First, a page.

No cause to fire teacher over political views - Newsi

Jun 11, 2021
11 June 2021 - It was probably bound to happen. The consequences of the latest round of the Israel-Gaza conflict (or whatever name one chooses to assign it) were going to land on someone.

Terence Corrigan
It was probably bound to happen. The consequences of the latest round of the Israel-Gaza conflict (or whatever name one chooses to assign it) were going to land on someone.

It seems that the person in question is one Sudesh Mooloo, a teacher of some 25 years experience of Afrikaans at Laudium Secondary School in Gauteng. Or, if some media reports are to be believed, a former teacher at the institution. His transgression, it seems, was that he posted a WhatsApp status which said: ‘I am not anti-Palestine but I am anti-Hamas. I stand with Israel.’

Fraught as this chapter of geopolitics is, and as passionately as a subset of South Africans feel about it, these are hardly intemperate words. They confirm a matching set of political positions, nothing more; indeed, in both of them, being ‘anti-Hamas’ and standing ‘with Israel’, Mooloo is probably in the company of millions of other South Africans of all backgrounds. He is probably in good company with many in his immediate peer group.

But for having posted the words – if a report carried in The Citizen is correct – Mooloo has been fired from his job and subjected to harassment. ‘The community’ is apparently distressed that ‘he could influence the youth with incorrect values.’

These facts seem to be undisputed.

No doubt there will be cackling of delight from among those opposed to Israel. But the treatment of Mooloo is a scandal, and must be recognised and condemned as one.

Mooloo is a (presumably) a South African, and by all accounts, he made this statement as a private person, not as a teacher. In other words, he did no more that exercise his good right of citizenship to make a statement about his beliefs. This is absolutely a foundational, protected right in the country’s politics.

To be hounded out of a job at a state institution for doing this is conduct without excuse of justification.

Had he in fact propagated this view as a teacher, it would indeed have been inappropriate – though not really outside the bounds of behaviour that others have established. The South African Democratic Teaches’ Union, for example, has been vocal in anti-Israel activism. It is a regular participant in Israeli Apartheid Week. There have even been instances in which teachers have made public comments on the recent conflict, with no evident consequences. A France24 report on a Cape Town protest contained the following: ‘People are dying, people are being displaced, people are being hurt and people are being treated unfairly, and we had the same thing here in South Africa,’ said school teacher Tasneem Saunders.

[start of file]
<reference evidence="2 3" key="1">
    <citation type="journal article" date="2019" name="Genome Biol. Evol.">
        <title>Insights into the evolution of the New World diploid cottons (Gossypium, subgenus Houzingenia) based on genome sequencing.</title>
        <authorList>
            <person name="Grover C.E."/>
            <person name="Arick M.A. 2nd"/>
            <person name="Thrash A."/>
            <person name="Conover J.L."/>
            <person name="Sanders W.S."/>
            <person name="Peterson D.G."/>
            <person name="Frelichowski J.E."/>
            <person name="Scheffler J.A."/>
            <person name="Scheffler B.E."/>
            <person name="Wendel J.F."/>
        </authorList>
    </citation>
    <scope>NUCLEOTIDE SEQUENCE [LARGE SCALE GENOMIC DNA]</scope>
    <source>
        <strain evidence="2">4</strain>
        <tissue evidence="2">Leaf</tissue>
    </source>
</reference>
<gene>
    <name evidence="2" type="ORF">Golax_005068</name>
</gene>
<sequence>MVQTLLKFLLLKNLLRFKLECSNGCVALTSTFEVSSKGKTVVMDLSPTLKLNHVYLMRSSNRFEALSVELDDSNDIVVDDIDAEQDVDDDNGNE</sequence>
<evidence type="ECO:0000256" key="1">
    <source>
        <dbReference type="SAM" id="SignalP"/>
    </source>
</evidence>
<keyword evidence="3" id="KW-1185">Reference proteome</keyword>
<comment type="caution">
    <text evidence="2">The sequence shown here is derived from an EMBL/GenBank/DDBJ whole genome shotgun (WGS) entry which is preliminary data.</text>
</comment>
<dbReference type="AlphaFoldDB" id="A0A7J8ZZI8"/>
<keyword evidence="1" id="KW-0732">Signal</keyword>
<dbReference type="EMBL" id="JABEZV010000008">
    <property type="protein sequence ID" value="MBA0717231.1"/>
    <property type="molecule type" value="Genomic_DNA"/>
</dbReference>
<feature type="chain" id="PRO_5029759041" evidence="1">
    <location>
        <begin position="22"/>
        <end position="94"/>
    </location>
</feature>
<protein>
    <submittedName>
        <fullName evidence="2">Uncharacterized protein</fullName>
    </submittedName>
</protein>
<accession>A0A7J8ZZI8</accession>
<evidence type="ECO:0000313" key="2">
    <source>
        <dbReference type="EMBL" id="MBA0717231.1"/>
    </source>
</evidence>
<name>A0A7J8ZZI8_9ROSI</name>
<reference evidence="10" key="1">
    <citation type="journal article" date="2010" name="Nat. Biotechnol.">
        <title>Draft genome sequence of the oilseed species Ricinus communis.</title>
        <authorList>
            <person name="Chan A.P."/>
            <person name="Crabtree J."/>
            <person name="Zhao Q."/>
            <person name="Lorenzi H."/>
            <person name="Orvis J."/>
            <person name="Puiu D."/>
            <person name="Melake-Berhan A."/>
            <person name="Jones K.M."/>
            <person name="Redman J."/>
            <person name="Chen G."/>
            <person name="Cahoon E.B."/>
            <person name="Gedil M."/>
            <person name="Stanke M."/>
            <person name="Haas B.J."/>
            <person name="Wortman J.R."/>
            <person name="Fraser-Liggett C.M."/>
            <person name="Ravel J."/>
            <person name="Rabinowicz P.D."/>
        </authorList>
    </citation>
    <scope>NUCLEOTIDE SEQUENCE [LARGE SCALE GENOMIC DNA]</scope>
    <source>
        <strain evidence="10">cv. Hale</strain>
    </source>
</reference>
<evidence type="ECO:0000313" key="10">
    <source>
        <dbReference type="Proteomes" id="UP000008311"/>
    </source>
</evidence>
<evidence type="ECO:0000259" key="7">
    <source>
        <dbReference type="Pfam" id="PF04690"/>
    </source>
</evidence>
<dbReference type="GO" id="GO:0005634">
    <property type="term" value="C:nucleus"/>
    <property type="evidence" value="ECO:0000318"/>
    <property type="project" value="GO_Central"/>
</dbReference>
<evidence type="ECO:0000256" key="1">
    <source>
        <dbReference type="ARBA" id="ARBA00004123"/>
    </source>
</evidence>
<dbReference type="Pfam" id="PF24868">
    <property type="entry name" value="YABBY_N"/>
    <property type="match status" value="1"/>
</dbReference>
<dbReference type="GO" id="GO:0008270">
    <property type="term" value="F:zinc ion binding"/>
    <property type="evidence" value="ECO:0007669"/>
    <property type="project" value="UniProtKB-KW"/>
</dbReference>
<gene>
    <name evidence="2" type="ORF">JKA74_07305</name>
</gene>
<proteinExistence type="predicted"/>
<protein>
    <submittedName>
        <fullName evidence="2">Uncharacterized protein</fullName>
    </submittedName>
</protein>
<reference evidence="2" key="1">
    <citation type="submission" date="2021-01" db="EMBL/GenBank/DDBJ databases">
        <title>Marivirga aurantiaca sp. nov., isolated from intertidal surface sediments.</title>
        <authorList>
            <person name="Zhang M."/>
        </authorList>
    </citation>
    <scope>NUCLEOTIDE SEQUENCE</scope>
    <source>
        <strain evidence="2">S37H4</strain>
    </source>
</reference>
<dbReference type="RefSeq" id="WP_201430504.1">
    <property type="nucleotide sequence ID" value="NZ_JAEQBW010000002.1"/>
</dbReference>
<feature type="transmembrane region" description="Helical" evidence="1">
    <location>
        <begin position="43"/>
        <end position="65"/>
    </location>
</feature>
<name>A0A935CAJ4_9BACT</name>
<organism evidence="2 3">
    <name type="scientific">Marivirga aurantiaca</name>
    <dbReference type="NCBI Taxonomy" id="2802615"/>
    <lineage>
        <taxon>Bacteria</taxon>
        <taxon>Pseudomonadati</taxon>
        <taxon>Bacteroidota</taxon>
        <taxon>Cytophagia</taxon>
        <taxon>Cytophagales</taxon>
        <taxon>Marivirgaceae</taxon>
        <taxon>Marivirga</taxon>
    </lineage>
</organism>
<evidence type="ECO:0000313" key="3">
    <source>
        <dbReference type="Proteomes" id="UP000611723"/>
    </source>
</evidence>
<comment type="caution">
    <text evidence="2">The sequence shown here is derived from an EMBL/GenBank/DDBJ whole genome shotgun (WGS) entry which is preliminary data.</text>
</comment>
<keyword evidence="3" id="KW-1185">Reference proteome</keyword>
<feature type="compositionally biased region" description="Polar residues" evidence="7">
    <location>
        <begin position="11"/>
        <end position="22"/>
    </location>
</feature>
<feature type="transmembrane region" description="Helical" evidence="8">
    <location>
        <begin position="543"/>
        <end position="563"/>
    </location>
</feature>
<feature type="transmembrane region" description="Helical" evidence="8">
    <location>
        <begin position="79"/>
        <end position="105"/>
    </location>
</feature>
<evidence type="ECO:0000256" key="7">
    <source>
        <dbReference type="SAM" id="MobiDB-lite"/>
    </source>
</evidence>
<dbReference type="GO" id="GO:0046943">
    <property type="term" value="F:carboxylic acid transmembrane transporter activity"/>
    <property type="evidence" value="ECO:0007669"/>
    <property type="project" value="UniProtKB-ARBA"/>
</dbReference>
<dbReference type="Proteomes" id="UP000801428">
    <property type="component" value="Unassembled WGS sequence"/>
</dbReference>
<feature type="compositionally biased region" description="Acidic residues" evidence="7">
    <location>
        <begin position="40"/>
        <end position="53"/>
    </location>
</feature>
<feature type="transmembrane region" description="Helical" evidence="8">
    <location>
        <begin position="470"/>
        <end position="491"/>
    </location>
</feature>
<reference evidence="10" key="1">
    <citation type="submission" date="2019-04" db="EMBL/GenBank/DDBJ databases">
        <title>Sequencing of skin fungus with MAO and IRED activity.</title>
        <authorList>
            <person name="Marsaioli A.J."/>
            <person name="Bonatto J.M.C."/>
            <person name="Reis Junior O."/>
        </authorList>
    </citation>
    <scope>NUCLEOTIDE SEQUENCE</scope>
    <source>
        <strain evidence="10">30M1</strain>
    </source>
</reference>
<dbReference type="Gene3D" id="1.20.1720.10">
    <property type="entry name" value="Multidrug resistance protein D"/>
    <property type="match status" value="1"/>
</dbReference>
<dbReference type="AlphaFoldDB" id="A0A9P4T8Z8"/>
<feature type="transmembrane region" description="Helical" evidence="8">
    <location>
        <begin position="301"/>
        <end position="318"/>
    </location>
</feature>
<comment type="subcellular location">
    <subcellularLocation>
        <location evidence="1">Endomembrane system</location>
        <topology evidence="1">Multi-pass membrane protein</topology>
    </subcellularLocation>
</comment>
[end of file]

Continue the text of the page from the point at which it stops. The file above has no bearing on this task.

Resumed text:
One suspects that Ms Saunders faced no adverse consequences for her stance. Nor should she.

Indeed, teaching in South Africa has a long tradition of active political partisanship, irrespective of what regulations or professional responsibilities may require. SADTU is openly aligned with the ANC – and Communist Party Supremo Blade Nzimande once called upon the trade union’s members to use their positions to push socialist ideas.

The consequences of this have been lamentable in many respects, but that does not alter the fact that even if Mooloo had been speaking as a teacher he would still be within a range of behaviour that has been firmly established, and effectively endorsed by those in power.

As for ‘the community’… it’s a nebulous beast encompassing everyone in general and no one in particular. It’s hard to debate or engage with it. And this is why we need to measure people’s conduct against rules, not vague sentiments. For what it’s worth, there is probably a large part of ‘the community’ that would stand with Mooloo.

Is he teaching his student’s ‘incorrect values’? Well, with 25 years of experience this should be easy to check. Has he done so? What values? But rather like the vagary that is ‘the community’, one wonders what an ‘incorrect value’ is. If ‘standing with Israel’ is so described, what about ‘standing with Hamas’? I wonder whether ‘the community’ would be okay with its misogyny, homophobia and anti-Semitism? Values, right?

Frankly, geopolitical stances don’t cut it as values that determine one’s suitability to be a teacher.

And on that note, it is gratifying to see that the Gauteng Department of Education has noted these events and have indicated its displeasure. It says that it has been informed that Mooloo is on sick leave. One hopes that this will be expeditiously, fairly and thoroughly investigated.

If Mooloo has been targeted because of his politics, he is entitled to the support and protection not only of the state, but of all who value a free society.

Terence Corrigan is a project manager at the Institute of Race Relations, South Africa’s oldest think tank promoting individual and societal freedom.

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